These days the area has been developed and the grazing paddocks around the old cemetery have been replaced by modern homes. It will be interesting to see what happens to these old gravesites. Will they ever be accorded the same respect that is sometimes demanded of our sacred aboriginal grounds? Perhaps some local authority with an interest in the history of the area will create a Pioneer Park or some other suitable structure to preserve this fast diminishing link with the past.
As the original trustees of the property passed away, the history of its ownership became clouded and as far back as 1883 there was local concern as to the future of the cemetery as this old letter found amongst the records of the Victorian Public Records Office might indicate:
To Secretary of Lands, Victoria
From Wesley College Prahran,
17 April 1883
Re WESLEYAN CHURCH LAND AT MICKLEHAM
The Wesleyan Church holds some land at Mickleham, not direct from the Crown, but obtained from private gentleman under the old Act and settled in the trusts of the Sydney Model Deed.
This land in part has been used for many years as a Cemetery and an impression exists in the locality that the said land was registered as a burial ground. Would you kindly inform me whether the said land is registered as a burial ground or no. The land is a part of 11c area one acre. Names of the trustees are Langford-Sidebottom, Thomas Langford, Samuel Barker (and seven others) all Mickleham farmers.
The response from the office of the Secretary for Lands, noted at the bottom of the original letter was:
No record of any such order has been made by the Governor-in-Council in respect of the land in question. A search of the Office of Titles might secure the required information.
The property remained in the names of the original 12 trustees for 150 years before it was eventually formally transferred to the Uniting Church Property Trust in 1983.
Robert and Martha were privileged to see three of their four children grow to maturity, marry and start families of their own. Their children tended to retain the surname Langford-Sidebottom although confusion over its use seemed to continue into this next generation. Today the name has all but disappeared. There is only one listing for a Langford-Sidebottom family in Australian telephone books and only five individuals on the electoral roles.
William inherited a 138-acre part of his fatherís Mickleham property Hyde Park, plus another 50 acres on the other side of the Mickleham Road. The 138 acres probably included Robertís home on Hyde Park as he was also charged with the responsibility of caring for his mother for the rest of her life. He married Jessie Cameron at Beveridge in 1867 and by her had five children, one of whom was Charlotte Piner whose letters on the family have been mentioned earlier. Later, William moved to another farm at Iowa, near Berwick. He died there on 23 May 1923 aged 79 and was buried in the Bunyip cemetery.
Samuel also stayed on the land for the whole of his life, firstly on 175 acres at Mickleham that had also been part of Hyde Park, which he too had inherited from his father. He married Susan Baker on 17 September 1860 and by her had 12 children. Sometime after 1880 he moved his family to Avenel and took up residence in a cottage at the corner of the old Sydney Road and the Hume Highway and it was in this cottage that his last and 12th child was born. Later he secured a property of around 2,600 acres in the Avenel district, which has remained in the family ever since. Five of his 12 children married into the one Holloway family who were also farming in the Avenel district. Towards the end of his life Samuel became quite ill with dyspepsia associated with some cardiac weakness and at one time was injured when he fell from the Avenel railway platform. He eventually died suddenly of a heart attack whilst out walking at Avenel on the Sunday evening of 28 May 1899 at the age of 63. He was visiting a neighbour to check out what time they would leave in the morning to cut some chaff on a neighbouring Mangalore property. He said Ďgood eveningí to his neighbour then fell to the ground. A magisterial enquiry concluded that his death was due to heart disease. He is buried at Avenel. Both William and Samuel continued to use the name Langford-Sidebottom throughout their lives.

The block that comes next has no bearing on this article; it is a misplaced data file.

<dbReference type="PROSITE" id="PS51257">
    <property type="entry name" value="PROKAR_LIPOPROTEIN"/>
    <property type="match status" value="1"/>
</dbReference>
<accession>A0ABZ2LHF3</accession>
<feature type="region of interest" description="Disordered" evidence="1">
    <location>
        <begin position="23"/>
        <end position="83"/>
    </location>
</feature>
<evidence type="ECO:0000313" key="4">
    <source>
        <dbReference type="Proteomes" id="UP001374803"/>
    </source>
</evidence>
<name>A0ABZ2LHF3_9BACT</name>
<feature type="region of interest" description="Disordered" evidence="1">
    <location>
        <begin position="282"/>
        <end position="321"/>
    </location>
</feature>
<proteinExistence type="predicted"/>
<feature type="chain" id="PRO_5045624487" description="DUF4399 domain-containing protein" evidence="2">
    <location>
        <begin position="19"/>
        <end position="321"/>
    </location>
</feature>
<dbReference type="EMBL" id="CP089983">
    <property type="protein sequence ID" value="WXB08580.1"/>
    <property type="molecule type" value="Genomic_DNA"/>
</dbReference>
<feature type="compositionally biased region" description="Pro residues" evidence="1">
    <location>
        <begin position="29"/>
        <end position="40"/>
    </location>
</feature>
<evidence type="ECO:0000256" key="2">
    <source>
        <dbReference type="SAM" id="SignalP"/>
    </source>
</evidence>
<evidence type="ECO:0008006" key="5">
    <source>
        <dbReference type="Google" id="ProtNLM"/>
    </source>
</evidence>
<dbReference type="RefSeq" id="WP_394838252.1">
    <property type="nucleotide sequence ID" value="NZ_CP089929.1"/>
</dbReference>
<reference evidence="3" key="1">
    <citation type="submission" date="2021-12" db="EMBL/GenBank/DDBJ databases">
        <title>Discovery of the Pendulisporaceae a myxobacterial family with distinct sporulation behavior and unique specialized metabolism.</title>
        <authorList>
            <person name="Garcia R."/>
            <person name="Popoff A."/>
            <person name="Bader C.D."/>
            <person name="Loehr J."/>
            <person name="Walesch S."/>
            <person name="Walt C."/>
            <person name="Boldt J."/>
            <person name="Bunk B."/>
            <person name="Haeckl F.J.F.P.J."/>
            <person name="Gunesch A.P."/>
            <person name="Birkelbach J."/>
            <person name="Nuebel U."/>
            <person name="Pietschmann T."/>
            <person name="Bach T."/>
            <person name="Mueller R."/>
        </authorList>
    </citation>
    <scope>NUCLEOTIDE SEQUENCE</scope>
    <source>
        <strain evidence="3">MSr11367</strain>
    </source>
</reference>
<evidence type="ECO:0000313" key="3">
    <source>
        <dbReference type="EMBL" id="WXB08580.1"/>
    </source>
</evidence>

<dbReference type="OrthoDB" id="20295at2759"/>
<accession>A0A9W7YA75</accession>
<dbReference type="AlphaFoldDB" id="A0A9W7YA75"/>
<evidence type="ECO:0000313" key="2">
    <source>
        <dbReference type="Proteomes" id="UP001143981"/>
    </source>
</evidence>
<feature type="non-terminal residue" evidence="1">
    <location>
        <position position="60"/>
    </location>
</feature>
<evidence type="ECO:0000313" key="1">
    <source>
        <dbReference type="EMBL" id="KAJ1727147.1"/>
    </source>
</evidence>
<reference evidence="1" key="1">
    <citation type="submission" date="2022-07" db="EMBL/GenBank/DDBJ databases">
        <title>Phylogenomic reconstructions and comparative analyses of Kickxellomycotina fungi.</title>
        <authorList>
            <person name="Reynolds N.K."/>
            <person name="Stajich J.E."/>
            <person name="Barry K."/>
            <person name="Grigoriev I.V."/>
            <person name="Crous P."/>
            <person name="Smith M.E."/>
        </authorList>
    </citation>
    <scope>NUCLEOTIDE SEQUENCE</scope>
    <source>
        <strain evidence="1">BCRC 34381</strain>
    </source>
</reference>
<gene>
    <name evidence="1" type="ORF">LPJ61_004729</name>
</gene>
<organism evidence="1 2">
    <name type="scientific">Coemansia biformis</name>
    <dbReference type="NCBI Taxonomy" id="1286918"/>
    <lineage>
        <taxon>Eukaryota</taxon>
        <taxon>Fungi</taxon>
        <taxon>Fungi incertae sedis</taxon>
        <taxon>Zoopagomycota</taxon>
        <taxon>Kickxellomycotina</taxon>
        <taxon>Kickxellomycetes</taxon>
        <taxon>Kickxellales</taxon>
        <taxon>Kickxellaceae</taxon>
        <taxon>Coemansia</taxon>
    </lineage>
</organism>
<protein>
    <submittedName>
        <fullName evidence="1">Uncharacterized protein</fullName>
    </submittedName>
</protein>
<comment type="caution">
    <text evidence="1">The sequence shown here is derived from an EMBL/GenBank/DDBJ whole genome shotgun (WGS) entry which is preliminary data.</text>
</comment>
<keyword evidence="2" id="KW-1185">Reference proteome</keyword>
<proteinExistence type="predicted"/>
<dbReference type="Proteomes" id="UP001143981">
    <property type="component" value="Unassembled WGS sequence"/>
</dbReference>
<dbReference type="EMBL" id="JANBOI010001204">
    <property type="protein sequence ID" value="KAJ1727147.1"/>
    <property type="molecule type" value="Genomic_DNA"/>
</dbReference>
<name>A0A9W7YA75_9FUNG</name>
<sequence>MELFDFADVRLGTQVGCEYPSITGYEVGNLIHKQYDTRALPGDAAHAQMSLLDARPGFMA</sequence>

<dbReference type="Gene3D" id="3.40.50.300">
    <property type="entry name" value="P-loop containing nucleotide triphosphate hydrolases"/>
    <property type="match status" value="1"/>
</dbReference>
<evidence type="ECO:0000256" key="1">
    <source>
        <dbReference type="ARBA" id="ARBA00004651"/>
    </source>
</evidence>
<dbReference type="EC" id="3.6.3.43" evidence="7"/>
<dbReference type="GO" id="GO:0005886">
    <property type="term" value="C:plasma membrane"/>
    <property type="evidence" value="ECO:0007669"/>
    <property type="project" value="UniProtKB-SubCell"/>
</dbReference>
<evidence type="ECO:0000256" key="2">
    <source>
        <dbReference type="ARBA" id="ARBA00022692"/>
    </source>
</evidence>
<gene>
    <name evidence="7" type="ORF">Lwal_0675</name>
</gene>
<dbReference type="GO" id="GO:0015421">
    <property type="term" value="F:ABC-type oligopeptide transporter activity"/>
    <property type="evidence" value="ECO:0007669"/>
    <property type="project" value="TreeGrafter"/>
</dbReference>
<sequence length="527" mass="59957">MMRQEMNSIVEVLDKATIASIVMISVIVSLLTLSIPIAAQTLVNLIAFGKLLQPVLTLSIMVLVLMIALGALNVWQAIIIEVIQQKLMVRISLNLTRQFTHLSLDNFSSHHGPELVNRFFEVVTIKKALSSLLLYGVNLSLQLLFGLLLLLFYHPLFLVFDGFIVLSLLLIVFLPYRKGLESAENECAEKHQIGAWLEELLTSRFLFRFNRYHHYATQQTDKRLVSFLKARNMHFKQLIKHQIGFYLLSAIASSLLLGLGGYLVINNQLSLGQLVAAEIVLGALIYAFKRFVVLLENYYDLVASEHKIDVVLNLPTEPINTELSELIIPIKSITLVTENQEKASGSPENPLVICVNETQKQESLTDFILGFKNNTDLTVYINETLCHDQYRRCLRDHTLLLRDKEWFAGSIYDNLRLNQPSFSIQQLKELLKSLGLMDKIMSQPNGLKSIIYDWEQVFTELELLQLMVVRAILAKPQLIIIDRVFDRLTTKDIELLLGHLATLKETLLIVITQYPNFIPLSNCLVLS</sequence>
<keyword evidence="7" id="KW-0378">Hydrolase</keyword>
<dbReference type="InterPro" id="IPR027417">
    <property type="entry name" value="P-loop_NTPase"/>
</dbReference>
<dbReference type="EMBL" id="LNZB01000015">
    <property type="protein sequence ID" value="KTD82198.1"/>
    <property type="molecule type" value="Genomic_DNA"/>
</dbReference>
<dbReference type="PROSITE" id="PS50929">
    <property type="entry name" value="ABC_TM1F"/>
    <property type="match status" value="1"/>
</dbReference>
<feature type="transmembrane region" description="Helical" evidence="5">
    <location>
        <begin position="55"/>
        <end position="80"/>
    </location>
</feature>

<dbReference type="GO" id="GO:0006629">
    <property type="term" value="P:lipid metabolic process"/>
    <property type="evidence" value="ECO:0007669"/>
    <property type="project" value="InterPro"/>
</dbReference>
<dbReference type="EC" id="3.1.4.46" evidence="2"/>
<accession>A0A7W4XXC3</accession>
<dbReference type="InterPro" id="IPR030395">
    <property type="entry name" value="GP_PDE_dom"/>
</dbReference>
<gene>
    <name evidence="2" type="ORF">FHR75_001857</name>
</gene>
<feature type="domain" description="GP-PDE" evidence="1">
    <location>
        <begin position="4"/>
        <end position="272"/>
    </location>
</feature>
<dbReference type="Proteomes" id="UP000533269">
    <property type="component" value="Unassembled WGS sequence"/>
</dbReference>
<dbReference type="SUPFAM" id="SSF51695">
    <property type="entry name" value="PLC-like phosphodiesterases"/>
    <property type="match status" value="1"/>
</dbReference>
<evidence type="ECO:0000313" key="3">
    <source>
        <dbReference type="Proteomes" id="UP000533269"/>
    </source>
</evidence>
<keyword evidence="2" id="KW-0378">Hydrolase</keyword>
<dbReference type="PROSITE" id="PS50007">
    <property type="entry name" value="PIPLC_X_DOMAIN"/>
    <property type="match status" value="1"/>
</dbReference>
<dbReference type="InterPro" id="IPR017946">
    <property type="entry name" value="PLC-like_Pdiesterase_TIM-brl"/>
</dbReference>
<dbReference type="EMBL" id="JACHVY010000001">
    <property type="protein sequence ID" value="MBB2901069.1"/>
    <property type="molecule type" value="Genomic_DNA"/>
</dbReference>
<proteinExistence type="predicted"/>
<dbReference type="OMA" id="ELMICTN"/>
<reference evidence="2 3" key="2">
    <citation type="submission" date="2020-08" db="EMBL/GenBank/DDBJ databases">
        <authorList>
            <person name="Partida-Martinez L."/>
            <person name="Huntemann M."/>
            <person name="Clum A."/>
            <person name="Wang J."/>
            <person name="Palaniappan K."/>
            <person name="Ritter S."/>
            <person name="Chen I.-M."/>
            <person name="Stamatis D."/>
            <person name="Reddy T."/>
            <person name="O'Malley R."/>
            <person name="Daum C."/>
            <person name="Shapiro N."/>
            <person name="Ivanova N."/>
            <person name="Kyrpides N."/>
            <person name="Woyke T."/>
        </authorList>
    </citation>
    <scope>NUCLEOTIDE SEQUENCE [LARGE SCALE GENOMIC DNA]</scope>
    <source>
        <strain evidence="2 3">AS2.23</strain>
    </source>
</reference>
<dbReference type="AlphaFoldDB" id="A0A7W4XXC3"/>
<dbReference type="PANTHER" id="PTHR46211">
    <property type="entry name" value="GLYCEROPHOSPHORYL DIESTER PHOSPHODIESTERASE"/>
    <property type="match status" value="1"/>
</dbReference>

Emma married another local Mickleham farmer in William Henry Saunders in 1865. The Saunders family lived next door to Robertís Hyde Park property and had worked closely with Robert for the local Wesleyan Church and school. Emma inherited 132 acres from her father that had also been part of the Hyde Park property and was adjacent to the Saunders property. Her husband William inherited his fatherís property, which allowed Emma and William to join the two properties into a single substantial farm, which they worked for many years. Emma married under the name Langford-Sidebottom. She and William had seven children but when registering the births of their children, Emma sometimes gave her maiden name as Sidebottom, and sometimes as Langford. Eventually they too moved away from Mickleham to take on a farm at Goorambat where Emma died on 27 September 1877 aged 67.
The eldest of Robertís children was James. Little is known of James and as he was not mentioned in his fatherís will it is presumed that he died sometime prior to Robert making his will in 1866. No record of his death has been found so he may have died as an infant, neither is there any record in Victoria of a marriage or of him having fathered any children in Victoria.
Robert Sidebottom could rest in peace in the knowledge that he had come to Melbourne with nothing in the first few years of its establishment, had become a successful farmer and accumulated an impressive list of assets by the time he died. Enough to establish each of his children on a farm of their own with some additional cash for each of them as well. He could be proud of the contribution he had made to the district as a pioneer settler at Mickleham and of the extent to which he had been able to provide for the future welfare of his children.